About

Kathleen FitzpatrickKathleen Fitzpatrick is Director of Digital Humanities and Professor of English at Michigan State University. Prior to assuming this role in 2017, she served as Associate Executive Director and Director of Scholarly Communication of the Modern Language Association, where she was Managing Editor of PMLA and other MLA publications. During that time, she also held appointments as Visiting Research Professor of English at NYU and Visiting Professor of Media at Coventry University. Before joining the MLA staff in 2011, she was Professor of Media Studies at Pomona College, where she had been a member of the faculty since 1998.

Fitzpatrick is author of Generous Thinking: A Radical Approach to Saving the University, published by Johns Hopkins University Press in February 2019. She is also author of Planned Obsolescence: Publishing, Technology, and the Future of the Academy, which was published by NYU Press in November 2011 and released href=”http://mediacommons.futureofthebook.org/mcpress/plannedobsolescence/”>for open peer review in fall 2009, and The Anxiety of Obsolescence: The American Novel in the Age of Television, published in 2006 by Vanderbilt University Press (and of course available in print).

Fitzpatrick is project director of Humanities Commons, an open-access, open-source network serving more than 17,000 scholars and practitioners in the humanities. She is also co-founder of the digital scholarly network MediaCommons, where she led a number of experiments in open peer review and other innovations in scholarly publishing. She is a member of the editorial or advisory boards of publications and projects including the Open Library of the Humanities, Luminos, the Open Annotation Collaboration, PressForward, and thresholds. She currently serves on the boards of directors of the Council on Library and Information Resources and of the Educopia Institute.

For further information, please see my CV.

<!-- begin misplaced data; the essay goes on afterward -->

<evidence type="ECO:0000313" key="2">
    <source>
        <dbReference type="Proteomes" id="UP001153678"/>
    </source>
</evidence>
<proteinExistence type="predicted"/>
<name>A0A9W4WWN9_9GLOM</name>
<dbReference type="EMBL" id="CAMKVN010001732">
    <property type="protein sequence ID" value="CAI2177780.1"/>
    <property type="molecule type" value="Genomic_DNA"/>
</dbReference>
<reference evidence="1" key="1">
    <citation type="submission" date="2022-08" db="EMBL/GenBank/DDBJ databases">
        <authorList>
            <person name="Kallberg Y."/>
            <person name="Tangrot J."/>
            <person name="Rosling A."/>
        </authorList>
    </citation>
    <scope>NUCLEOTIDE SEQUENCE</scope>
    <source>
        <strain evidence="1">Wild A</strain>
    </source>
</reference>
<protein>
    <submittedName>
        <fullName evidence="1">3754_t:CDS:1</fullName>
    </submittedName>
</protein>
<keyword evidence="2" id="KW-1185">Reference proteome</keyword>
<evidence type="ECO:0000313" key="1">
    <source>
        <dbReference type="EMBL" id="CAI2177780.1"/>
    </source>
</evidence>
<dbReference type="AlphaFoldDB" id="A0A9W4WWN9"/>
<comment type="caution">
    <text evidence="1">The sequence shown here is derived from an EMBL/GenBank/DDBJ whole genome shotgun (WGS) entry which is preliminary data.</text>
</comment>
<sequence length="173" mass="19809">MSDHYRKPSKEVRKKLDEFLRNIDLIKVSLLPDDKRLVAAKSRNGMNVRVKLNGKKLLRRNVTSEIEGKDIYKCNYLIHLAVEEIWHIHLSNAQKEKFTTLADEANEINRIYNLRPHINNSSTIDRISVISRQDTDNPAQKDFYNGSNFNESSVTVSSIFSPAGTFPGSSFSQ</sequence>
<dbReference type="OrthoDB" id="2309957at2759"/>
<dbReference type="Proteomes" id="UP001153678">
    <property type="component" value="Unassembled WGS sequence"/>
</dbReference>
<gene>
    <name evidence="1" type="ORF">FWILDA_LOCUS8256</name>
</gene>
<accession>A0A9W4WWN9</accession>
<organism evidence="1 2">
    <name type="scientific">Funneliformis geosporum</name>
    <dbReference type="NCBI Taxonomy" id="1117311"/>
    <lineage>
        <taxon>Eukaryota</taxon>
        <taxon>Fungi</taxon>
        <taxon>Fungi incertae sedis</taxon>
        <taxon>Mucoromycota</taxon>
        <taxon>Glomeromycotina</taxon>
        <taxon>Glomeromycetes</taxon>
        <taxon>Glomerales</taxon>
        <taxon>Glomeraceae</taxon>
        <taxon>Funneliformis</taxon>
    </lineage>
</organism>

65 thoughts on “About

  1. Pingback: Open Peer Review |
  2. Dear Kathleen,

    I am organising an online discussion (in the comment threads) for the Guardian this Friday about altmetrics and research impact measurement, and would love to have you on the panel.

    If you would like to know more, please do send me an email. I look forward to hearing from you.

    Kind regards,
    Eliza

  3. Hello,
    My name is Luna and I am a junior. Currently I am writting a research paper about planned obsolescence and wondered if you could briefly elaborate about one of my questions. The question is: What are some ways planned obsolescence benefits the economy? I hope this gets to you soon and thank you for your time.

    -Luna

  4. Hello Kathleen, my name is Fabiano Caruso and I am an open science researcher in Brazil.

    I actually read a passage from you and remembered a project we tried to implement by building a brand and bringing together researchers to collaboratively research, publish and create online courses.

    Then I had an idea to take this concept and take it to a public library, so just as the collaborative network solved the issue of research and publishing, it still needed to solve an important issue: memory and social mobilization – because the internet can look democratic, but the information technology governance model is not that open.

    So I started to think of a platform concept that could connect digital communities with face-to-face environments – and that would require opening libraries. Open it, remove automation, control, and everything from collections, and open bookshelves, catalogs, and everything to the research communities.

    In the end I was able to develop the platform, but the project was eventually banned by legislation to be implemented in Brazil – and I’m adapting it for home environments.

    I believe we need to create approaches to connect face-to-face environments to people-centered digital interfaces …

    Learn a little more at extralibris.org

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